BREVARD COUNTY, Fla. – Health First in Brevard County has announced plans to postpone some surgeries in an effort to free up hospital beds as COVID-19 infections and hospitalizations continue rising across Central Florida.
Hospital officials made the announcement Monday, saying the change goes into effect later this week.
“In response to the recent rise in COVID-19 cases, effective Thursday, July 29 through August 15, Health First will be postponing scheduled, non-emergent surgeries and procedures which require a hospital bed,” officials with the hospital wrote in a news release.
Officials called the decision proactive and said it was made in the interest of community safety and to ensure the hospital is prepared to provide additional space in the event it’s needed to care for COVID-19 patients in their facilities. The change also provides an opportunity for clinical staff to provide additional support in critical areas, Health First officials said.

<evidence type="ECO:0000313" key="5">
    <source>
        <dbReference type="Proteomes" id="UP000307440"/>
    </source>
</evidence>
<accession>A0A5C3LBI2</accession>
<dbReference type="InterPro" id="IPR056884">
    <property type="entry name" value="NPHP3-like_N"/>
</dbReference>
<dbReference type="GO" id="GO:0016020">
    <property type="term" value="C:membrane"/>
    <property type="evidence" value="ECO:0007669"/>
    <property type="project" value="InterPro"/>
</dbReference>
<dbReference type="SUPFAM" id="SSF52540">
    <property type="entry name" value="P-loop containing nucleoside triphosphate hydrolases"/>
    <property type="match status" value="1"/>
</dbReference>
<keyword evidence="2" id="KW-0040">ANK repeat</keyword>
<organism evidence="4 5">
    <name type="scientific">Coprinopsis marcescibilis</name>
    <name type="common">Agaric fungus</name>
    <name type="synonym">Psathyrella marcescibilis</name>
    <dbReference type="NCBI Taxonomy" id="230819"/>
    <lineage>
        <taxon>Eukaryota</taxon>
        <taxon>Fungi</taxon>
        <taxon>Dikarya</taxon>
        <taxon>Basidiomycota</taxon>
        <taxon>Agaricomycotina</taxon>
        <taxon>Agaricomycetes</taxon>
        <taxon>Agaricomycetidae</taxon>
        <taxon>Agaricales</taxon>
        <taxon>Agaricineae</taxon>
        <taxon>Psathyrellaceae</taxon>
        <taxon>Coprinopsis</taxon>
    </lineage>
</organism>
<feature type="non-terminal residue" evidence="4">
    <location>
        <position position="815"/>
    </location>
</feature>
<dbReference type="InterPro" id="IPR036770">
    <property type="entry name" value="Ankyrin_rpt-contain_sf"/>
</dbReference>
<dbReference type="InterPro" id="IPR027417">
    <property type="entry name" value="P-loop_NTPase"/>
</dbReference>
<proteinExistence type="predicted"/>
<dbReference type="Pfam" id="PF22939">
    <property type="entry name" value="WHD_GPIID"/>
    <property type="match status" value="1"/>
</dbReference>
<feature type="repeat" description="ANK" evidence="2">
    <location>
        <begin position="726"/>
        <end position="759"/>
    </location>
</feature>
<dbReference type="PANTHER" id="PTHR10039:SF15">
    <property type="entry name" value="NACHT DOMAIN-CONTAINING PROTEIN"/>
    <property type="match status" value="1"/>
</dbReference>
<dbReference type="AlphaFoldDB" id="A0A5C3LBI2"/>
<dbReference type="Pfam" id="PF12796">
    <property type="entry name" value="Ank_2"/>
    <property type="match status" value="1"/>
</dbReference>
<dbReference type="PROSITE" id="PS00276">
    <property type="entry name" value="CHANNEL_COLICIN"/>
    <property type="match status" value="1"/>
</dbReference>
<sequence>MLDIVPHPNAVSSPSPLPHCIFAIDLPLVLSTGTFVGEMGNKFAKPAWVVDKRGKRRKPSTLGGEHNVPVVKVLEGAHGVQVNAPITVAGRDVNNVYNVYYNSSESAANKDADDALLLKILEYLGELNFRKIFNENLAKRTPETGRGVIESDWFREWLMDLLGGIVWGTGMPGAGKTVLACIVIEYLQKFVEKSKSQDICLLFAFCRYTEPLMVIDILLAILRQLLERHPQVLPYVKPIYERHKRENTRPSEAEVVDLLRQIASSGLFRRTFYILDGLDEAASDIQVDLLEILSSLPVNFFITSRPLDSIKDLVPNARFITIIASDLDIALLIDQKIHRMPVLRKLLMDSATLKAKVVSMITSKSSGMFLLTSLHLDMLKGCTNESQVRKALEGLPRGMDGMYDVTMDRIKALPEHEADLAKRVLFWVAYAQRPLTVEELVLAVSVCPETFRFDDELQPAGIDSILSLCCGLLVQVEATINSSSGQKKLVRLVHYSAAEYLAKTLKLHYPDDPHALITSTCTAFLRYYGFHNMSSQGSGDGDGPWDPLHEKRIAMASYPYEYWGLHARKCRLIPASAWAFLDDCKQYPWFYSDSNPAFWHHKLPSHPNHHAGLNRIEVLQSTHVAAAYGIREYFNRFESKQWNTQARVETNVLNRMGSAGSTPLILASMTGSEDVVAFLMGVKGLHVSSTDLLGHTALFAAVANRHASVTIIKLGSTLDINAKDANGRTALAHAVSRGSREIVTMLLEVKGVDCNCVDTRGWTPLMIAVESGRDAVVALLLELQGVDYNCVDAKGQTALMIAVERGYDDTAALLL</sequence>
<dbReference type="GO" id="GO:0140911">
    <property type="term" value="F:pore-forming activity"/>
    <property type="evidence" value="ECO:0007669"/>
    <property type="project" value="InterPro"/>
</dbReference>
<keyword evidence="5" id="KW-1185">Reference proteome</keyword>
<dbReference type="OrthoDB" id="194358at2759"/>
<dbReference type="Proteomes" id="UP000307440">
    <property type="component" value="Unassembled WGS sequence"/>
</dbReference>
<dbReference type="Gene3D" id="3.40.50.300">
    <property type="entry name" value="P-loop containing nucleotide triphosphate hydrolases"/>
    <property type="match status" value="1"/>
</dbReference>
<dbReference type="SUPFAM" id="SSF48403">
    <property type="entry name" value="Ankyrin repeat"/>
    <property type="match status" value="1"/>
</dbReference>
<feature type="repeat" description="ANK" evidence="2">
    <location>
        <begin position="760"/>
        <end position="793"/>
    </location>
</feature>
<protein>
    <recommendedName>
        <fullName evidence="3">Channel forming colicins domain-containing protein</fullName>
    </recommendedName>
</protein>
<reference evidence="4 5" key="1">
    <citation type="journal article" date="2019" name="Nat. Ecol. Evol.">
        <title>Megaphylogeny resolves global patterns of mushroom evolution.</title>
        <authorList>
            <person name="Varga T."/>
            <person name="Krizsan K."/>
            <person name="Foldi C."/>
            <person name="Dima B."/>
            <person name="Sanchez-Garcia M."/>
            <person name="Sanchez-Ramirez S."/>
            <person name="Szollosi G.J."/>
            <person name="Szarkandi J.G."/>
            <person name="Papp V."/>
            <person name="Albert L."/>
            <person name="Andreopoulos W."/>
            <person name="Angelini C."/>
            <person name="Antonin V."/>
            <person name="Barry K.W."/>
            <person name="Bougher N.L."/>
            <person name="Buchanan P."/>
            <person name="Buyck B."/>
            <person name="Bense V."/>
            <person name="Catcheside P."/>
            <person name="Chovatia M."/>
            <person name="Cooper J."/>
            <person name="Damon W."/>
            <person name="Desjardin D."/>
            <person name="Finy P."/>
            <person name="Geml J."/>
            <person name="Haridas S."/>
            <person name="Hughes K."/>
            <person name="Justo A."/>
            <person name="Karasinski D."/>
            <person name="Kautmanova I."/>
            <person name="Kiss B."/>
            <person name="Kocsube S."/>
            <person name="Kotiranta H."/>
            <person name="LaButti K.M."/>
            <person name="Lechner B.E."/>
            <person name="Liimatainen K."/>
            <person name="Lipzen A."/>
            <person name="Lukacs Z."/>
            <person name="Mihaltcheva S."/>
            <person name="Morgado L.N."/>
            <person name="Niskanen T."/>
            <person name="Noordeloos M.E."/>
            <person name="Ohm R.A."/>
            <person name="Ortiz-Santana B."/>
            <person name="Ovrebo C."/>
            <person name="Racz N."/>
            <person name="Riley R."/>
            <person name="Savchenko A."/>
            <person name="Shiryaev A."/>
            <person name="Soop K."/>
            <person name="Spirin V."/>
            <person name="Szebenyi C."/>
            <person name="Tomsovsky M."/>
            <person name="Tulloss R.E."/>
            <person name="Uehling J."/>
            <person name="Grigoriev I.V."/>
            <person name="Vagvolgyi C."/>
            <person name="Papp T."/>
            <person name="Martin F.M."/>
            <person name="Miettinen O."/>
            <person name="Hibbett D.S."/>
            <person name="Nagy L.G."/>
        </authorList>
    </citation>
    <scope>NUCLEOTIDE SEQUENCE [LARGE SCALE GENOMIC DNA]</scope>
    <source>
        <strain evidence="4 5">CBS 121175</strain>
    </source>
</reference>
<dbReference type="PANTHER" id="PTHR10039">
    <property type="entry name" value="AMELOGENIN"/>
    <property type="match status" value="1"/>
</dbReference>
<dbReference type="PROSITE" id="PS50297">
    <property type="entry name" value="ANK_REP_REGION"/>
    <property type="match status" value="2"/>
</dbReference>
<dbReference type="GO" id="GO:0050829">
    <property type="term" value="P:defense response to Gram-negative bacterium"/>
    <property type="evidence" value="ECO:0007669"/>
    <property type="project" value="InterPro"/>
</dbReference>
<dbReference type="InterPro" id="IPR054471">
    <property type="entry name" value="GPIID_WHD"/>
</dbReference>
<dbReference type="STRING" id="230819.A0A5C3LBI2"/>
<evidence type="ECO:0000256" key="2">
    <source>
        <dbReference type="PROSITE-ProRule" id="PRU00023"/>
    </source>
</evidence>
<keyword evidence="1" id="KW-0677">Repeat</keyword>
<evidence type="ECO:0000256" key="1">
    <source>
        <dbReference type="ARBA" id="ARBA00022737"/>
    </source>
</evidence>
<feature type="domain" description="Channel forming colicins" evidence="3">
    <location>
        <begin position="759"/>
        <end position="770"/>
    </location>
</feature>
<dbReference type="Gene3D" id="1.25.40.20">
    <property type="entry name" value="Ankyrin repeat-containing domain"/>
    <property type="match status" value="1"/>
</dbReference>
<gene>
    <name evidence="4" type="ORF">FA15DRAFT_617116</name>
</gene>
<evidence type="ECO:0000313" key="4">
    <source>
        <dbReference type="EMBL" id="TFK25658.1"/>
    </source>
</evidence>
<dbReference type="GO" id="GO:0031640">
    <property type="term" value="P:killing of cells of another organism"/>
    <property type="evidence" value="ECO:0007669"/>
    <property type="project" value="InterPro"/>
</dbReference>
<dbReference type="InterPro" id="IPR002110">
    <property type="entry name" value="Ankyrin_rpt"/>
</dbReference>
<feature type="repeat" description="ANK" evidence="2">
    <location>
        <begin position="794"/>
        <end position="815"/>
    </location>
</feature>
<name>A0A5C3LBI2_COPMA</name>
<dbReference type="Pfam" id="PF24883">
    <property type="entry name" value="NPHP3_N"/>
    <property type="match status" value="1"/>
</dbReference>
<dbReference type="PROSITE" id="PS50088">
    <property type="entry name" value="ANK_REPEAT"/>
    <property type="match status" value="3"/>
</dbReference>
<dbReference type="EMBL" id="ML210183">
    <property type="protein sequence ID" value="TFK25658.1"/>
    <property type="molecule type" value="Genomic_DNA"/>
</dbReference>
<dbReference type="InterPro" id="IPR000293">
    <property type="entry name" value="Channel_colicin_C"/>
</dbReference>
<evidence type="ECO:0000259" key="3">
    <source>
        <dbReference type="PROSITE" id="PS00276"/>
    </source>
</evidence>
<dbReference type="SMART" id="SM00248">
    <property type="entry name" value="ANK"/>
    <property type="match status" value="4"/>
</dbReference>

The health care system will continue to care for patients and perform all other surgeries and procedures, officials wrote in the release. Patients whose surgeries are impacted by the change will be contacted directly with further instructions, officials said.
Brevard County has seen a total of more than 48,000 COVID-19 infections since the start of the pandemic, according to the latest data from the Florida Department of Health.
Earlier in the day, AdventHealth, Central Florida’s largest hospital chain, announced it had once again elevated its emergency status due to rising COVID-19 patients.
The hospitals had been under a “green” status, or business as normal, for a few months while vaccinations were increasing but on Thursday, AdventHealth announced it was elevating its status to “yellow.” Now, AdventHealth is again upgrading to a level “red.”
A level red status means hospitals will defer all non-time-sensitive elective outpatient surgeries effective Tuesday. Patients will be notified if their surgeries need to be rescheduled.
Despite the elevated status, AdventHealth officials said their system is not at risk of reaching capacity.